Voices of Experience

Storytelling is a fundamental part of the growing voice of care experience in Scotland. As human beings, we make sense of the world through stories. And in order to capture the public imagination and secure backing for the changes that are needed, we need to tell a compelling story. There has been a clear level of success regarding the use of personal stories and experiences to raise awareness of current challenges, particularly through the Independent Care Review and subsequent publication of The Promise. It is vital that people with experience of care are central to the movement to build support for progressive policies and to positively shift public attitudes. We know that, when we get this right, it will improve the lives of people with care experience now and in future.

Each and Every Child has brought together a group of paid consultants with different experience of care to explore the framing recommendations.  The members of the group are:

Oisín King, Roseanna Campbell, Jimmy Paul, Denisha Killoh, James Doherty and Chelbi Hillan.

Each member brings their unique personal and professional experiences. The group are working together to co-design knowledge sharing sessions for people with lived experience of care and support staff to explore how framing techniques can be used to change public attitudes. The group have also been looking at how to build support in the wider sector for embedding the framing techniques – and how we can all best support our colleagues and the wider community drive forward this change.

This work is supported by the Each and Every Child staff team and Tamsyn Hyatt from FrameWorks UK. We will share the development of this work, including blogs and materials, on this page. Make sure you sign up to our mailing list at the bottom of this page to keep informed of all developments. 

 

Update – September 2021

Since the first meeting of the Each and Every Child Voices of Experience reference group in May, there have been many robust discussions. Discussions around what the research tells us – and how we can use the key recommendations in ways that ensure we do not lose our individual agency and the power of our personal experience when sharing our stories. We have shared experiences of times when we felt disempowered through sharing our stories and times when we felt we had made real differences to people’s understanding of care experience and how to improve the lives of our children and young people.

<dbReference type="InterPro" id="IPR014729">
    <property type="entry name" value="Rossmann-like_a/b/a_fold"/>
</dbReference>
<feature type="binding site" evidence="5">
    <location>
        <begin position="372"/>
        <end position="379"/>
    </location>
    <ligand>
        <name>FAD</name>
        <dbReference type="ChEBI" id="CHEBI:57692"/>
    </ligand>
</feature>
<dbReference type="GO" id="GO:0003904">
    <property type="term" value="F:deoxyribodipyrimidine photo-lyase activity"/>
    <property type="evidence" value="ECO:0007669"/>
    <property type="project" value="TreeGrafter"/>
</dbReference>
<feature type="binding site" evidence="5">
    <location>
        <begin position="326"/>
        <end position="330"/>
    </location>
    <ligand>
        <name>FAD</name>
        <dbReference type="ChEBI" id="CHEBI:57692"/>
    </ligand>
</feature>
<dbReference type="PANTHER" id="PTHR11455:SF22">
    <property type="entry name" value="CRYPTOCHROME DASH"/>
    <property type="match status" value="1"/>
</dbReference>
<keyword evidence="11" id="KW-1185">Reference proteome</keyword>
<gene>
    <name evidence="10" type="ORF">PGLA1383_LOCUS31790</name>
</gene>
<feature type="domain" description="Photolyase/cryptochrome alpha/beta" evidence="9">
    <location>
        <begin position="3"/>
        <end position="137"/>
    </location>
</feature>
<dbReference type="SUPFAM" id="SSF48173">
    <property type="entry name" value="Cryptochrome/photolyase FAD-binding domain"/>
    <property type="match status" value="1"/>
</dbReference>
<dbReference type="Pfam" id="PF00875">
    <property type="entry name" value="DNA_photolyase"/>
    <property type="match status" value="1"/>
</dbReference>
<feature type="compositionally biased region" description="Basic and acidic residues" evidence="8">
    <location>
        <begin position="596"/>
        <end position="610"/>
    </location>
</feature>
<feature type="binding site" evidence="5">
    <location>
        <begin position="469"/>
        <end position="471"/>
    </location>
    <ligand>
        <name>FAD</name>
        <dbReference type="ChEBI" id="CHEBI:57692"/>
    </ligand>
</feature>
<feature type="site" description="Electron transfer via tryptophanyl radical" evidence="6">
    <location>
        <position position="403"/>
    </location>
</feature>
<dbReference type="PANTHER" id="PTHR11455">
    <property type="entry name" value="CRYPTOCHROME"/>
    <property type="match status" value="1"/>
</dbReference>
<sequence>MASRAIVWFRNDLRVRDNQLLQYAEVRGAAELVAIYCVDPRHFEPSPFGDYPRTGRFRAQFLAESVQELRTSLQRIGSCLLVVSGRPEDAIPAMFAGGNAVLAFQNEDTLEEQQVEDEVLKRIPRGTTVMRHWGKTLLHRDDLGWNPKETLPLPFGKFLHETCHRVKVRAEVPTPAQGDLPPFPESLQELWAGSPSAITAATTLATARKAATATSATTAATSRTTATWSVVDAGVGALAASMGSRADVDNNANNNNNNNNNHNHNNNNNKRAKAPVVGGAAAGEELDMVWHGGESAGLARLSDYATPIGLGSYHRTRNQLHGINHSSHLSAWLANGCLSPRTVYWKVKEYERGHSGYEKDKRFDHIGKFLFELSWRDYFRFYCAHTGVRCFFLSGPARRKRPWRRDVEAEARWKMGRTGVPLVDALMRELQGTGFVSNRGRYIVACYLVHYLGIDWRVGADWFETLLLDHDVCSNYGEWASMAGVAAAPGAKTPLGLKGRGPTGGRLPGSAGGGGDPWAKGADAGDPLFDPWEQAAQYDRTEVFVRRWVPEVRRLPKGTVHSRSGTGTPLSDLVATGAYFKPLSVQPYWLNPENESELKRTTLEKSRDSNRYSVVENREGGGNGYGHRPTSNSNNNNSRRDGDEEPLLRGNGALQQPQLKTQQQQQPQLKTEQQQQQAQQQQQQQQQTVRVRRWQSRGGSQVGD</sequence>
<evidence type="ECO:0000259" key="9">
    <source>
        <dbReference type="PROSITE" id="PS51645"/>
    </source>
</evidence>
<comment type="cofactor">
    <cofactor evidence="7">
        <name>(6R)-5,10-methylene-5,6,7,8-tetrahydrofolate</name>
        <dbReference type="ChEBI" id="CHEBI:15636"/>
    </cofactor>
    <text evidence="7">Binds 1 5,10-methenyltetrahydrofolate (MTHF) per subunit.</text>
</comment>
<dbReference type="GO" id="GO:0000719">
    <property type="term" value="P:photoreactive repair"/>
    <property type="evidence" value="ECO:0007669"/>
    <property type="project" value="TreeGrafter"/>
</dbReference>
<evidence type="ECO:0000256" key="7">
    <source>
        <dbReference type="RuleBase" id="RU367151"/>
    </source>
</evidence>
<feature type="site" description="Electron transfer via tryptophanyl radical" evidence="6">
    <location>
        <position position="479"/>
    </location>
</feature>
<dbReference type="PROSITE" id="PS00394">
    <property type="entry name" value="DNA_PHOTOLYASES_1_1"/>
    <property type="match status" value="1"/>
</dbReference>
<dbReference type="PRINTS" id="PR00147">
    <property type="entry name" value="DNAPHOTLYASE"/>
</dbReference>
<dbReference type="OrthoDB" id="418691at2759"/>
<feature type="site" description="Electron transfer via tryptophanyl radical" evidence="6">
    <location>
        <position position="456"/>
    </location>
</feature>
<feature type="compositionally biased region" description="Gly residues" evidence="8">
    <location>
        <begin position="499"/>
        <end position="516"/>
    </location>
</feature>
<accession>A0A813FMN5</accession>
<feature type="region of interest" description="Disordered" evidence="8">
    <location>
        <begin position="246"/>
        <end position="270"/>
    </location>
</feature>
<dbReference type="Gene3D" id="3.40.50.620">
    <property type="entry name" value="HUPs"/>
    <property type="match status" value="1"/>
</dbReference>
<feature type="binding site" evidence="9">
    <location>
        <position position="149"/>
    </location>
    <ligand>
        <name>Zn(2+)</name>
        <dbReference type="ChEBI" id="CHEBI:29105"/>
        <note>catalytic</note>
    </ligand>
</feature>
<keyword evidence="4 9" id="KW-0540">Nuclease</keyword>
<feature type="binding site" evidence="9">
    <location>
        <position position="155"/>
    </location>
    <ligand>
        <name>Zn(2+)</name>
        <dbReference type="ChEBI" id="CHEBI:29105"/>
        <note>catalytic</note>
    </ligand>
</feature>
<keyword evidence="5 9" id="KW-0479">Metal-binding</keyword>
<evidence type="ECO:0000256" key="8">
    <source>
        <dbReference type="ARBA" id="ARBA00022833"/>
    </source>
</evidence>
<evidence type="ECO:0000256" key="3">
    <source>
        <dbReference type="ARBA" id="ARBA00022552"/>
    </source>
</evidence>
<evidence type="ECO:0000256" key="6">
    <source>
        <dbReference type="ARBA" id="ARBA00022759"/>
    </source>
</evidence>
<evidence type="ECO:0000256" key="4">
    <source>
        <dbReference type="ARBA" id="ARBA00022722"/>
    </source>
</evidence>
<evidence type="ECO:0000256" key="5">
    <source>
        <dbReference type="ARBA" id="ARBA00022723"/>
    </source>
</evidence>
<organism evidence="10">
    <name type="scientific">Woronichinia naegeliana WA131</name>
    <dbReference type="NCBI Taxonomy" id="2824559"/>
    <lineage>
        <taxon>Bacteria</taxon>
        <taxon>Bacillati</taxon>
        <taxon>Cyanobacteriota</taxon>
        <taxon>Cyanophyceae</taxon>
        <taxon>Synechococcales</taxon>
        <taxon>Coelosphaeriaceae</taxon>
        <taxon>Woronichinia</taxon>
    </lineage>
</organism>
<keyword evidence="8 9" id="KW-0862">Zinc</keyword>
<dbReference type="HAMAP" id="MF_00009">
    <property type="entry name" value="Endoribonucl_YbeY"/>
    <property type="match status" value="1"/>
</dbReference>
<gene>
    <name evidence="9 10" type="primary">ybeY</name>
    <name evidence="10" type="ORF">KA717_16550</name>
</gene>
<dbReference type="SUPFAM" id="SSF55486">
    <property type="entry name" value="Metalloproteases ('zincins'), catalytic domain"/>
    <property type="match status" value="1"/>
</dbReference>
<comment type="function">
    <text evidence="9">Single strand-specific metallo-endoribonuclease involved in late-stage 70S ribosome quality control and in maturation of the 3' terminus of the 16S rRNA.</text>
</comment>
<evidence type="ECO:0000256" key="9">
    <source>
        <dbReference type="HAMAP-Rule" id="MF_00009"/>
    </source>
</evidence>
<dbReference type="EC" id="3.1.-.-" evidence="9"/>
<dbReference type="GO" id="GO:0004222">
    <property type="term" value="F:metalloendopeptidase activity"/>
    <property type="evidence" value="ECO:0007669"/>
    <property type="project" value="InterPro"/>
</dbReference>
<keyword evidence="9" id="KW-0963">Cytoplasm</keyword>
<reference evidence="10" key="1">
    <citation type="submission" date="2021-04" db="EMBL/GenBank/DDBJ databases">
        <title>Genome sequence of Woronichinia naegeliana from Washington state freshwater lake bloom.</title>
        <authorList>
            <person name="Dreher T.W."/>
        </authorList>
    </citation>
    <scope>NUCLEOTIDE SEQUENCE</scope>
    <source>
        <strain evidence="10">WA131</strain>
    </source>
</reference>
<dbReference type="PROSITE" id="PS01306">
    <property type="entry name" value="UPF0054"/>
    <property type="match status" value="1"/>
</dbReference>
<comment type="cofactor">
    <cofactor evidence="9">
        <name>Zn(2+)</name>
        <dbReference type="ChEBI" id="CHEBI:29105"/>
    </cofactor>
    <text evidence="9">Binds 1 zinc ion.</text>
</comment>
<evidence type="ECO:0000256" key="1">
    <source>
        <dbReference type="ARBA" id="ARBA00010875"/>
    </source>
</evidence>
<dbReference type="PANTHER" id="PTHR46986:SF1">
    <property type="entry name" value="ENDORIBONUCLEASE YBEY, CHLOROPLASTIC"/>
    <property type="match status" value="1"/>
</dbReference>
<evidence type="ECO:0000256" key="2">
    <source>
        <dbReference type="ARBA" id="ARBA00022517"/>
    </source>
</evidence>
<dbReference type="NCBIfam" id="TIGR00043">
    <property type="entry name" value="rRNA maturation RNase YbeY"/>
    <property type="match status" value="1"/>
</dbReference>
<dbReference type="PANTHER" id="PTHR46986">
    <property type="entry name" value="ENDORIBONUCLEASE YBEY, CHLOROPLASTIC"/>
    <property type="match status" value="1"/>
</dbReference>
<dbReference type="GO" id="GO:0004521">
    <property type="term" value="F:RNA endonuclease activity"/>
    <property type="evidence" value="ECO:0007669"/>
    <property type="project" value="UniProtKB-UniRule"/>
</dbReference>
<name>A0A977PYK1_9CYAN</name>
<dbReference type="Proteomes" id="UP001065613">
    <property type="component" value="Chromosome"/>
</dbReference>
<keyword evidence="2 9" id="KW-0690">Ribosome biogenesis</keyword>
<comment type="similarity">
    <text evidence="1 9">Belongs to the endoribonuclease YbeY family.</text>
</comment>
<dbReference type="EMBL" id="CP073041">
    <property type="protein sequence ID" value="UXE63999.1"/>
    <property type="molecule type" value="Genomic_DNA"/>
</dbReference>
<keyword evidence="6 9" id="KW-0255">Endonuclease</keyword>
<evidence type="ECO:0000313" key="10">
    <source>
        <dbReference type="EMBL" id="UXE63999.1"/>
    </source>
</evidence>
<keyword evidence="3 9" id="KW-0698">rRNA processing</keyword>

Over the past few months, we’ve focused on dissecting our existing training materials. What were the most effective; what should we include in sessions and, how to unpack the research into a practical understanding of how we can use our power as communicators to encourage people to understand the wider context of care experience. One of key decisions of the group was to include a film of interviews taken from the streets of Scotland. It was felt that this was helpful to show the common assumptions people have when they think about care experience – because when we truly understand the challenges, we are facing we are better equipped to change understanding through how we present information. This has now been rolled out across all our awareness raising sessions currently being delivered across the sector.

We have worked our way through each recommendation within the toolkit, both as a group and in pairs, using the knowledge and expertise individual members to explore more effective ways to communicate framing in practice. For example, we discussed different ways of using the metaphors to suit our own style and experience. By building on the strong metaphor of scaffolding we used it in different contexts, depending on what piece of support we wanted to focus on and how could we use that to influence change. For example, when talking about supports needed at different stages, ‘you would never remove scaffolding from a building that needs it, so why would you remove support from a person that needs it’. By sharing our different experiences, we were able to develop more tangible examples to include in the knowledge building sessions that would develop people’s understanding of care experience in a wider context

Voices of Experience is very much a work in progress, we are developing new ways to share the learning from the research. There are many profound moments in the sessions: “As a society we’ve forgotten we belong to each other”, “You don’t always have to talk about your own experience, but you can talk with passion and knowledge” but also many laughs – who knew calling a bounty a favourite chocolate bar could provoke such a negative response in so many! The process is challenging, inspiring and at times messy. As we continue along this period of co-design, we learn and grow as individuals, informing all elements of the Each and Every Child Initiative